The situation in the last case was substantially different from that of the present one as also the Bombay and the Madhya Pradesh Cases. In the Madhya Bharat case, the police having taken the warrant and before effecting the search sent a spy or what in these parts they call a 'punter'. He went and paid the money to the keeper of the house and got a note to the effect that the particular person (the punter) had placed a sum of money on the particular figure for American Futures. After he returned and showed the paper, the police made a raid. In other words, the information on which the warrant had been drawn out had thus been verified before the actual search; whether or not it could have been considered 'credible' at the time of the signing of the warrant, the verification before its execution certainly made it 'credible' or to use the language of the present Act, 'gave reason to the officer to believe' that the house was a common gaming house. But in the other cases there was no such verification.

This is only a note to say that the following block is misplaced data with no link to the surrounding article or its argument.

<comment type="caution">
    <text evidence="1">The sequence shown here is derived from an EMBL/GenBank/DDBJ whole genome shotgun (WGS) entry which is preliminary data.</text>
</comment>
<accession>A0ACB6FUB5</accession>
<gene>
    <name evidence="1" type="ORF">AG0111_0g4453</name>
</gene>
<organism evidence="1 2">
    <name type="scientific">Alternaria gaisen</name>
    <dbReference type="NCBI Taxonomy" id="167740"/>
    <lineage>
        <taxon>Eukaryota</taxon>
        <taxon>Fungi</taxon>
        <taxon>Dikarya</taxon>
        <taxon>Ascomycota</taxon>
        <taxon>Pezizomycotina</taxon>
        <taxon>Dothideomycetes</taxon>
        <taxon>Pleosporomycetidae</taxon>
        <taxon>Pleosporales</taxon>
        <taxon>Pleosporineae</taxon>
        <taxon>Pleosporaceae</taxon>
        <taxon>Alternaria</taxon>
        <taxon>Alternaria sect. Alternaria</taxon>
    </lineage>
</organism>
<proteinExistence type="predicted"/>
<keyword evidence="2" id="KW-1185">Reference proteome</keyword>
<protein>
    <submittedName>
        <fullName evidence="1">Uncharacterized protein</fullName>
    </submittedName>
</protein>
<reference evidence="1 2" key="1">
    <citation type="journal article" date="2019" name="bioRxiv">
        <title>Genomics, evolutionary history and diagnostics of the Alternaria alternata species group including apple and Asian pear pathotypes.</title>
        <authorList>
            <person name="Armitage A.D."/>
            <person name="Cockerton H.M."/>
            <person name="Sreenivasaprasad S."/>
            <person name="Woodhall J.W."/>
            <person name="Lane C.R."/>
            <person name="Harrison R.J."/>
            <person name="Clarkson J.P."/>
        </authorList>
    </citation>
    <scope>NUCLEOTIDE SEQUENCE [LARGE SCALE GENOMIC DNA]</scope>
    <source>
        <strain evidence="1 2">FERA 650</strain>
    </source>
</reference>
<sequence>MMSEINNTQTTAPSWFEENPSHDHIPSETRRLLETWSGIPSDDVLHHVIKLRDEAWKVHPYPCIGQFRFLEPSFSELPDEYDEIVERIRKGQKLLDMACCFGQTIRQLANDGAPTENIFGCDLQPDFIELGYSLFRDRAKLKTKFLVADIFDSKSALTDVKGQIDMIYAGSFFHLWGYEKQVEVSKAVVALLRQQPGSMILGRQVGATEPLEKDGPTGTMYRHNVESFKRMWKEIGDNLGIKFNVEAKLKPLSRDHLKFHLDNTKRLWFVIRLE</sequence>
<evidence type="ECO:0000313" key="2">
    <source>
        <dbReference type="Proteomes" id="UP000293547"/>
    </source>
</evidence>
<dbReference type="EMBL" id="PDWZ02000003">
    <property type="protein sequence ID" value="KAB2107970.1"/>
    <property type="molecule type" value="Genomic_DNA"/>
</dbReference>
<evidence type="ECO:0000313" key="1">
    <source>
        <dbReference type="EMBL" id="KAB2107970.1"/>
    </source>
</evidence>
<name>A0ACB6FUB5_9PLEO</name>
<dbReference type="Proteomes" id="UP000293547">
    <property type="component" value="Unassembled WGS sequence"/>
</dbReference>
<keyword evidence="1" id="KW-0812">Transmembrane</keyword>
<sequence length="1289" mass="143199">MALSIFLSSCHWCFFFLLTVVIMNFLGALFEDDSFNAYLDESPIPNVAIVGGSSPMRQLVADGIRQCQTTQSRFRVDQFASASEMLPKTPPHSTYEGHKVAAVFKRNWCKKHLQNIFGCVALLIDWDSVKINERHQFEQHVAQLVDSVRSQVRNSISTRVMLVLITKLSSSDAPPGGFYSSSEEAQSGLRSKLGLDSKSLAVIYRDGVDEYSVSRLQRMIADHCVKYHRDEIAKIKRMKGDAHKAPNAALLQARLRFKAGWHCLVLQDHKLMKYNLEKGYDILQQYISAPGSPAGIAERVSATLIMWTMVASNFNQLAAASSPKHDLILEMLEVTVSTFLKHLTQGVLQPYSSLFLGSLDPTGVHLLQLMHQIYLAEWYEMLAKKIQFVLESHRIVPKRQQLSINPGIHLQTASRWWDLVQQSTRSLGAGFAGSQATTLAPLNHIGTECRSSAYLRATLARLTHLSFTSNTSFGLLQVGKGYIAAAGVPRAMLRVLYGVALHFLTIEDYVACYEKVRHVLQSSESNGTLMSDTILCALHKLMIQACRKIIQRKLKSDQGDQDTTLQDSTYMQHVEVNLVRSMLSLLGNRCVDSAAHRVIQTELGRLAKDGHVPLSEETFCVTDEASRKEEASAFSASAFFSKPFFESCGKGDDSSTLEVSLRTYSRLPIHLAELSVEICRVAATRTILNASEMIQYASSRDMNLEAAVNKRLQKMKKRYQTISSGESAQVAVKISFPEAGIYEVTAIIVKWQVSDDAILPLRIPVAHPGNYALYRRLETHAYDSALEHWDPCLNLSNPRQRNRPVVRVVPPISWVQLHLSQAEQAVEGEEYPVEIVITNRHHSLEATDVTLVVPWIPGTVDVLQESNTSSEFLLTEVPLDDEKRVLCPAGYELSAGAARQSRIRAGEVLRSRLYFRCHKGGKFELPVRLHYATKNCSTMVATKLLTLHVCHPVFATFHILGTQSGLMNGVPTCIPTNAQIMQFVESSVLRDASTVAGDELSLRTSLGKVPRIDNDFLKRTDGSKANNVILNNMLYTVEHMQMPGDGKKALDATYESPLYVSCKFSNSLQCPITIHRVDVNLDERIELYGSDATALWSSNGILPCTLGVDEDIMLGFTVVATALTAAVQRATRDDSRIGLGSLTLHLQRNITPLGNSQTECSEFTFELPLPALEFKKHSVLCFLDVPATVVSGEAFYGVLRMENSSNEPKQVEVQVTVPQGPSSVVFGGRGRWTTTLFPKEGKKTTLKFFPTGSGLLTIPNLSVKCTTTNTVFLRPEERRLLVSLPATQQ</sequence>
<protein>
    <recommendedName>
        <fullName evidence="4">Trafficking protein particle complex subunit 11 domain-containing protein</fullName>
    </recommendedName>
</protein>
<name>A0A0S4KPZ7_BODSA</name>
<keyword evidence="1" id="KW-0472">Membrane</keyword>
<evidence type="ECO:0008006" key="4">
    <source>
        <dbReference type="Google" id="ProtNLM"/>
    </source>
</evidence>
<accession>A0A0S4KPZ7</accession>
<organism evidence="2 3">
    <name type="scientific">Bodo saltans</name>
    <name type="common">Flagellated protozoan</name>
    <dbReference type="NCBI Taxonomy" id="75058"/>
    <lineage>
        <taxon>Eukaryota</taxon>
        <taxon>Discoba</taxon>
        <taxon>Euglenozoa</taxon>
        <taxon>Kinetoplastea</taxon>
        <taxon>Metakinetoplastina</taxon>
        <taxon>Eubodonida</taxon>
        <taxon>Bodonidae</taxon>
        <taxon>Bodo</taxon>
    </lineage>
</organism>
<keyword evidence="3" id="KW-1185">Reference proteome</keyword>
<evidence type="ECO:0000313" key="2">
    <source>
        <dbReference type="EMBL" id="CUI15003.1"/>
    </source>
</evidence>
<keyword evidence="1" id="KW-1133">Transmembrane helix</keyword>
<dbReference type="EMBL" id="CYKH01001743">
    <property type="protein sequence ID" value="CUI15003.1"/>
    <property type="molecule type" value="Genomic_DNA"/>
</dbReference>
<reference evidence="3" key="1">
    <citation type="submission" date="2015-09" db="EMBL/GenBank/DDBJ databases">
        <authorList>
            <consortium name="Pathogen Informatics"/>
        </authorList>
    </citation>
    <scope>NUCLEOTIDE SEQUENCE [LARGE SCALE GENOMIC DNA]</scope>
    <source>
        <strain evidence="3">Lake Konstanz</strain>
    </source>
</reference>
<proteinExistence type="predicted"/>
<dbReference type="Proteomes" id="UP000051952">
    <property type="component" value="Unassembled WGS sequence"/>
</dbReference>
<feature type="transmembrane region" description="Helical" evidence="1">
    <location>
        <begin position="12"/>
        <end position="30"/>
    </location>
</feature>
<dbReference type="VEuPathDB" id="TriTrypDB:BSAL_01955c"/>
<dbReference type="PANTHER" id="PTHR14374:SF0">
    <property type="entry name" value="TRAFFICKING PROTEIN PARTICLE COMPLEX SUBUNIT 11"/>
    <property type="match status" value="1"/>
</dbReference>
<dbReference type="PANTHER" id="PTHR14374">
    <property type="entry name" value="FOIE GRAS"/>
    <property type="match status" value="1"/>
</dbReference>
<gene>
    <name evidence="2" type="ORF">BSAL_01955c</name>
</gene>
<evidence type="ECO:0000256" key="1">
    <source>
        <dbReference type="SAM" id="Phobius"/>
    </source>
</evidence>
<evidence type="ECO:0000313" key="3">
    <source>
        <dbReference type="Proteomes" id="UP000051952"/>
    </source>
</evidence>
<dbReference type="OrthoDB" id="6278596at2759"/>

7. It is convenient to repeat what had happened in the instant case as also in Narendrakumar's case Cri Appeal No. 421 of 1963 D/- 25-9-1964 (MP) and the others of that batch. The police officer stated that an informer had told him that such and such place was being used as a gaming house and that people were collecting there and were gambling. Certainly, the informer's name was not given and it has not been suggested that it should be given if the police officer wants to keep it secret. The officer wrote a report to the Superintendent of Police stating that an informer had told him such and such and praying for an issue of warrant under Section 5. In the instant case it was sent by a messenger; but in some other cases the officer who had heard from the informer had taken the letter himself. In anticipation of the Superintendent's issue of the warrant they had taken the printed form filled in with the names with just a 'dotted line' ready for his signature as the authority competent to issue a warrant. The latter put the signature and issued the warrant and did not, as the papers and the evidence show, feel, the least curiosity about seeing either the information of the Sub-Inspector, or when that officer was himself talking to the latter putting any question to him. The whole process was mechanical.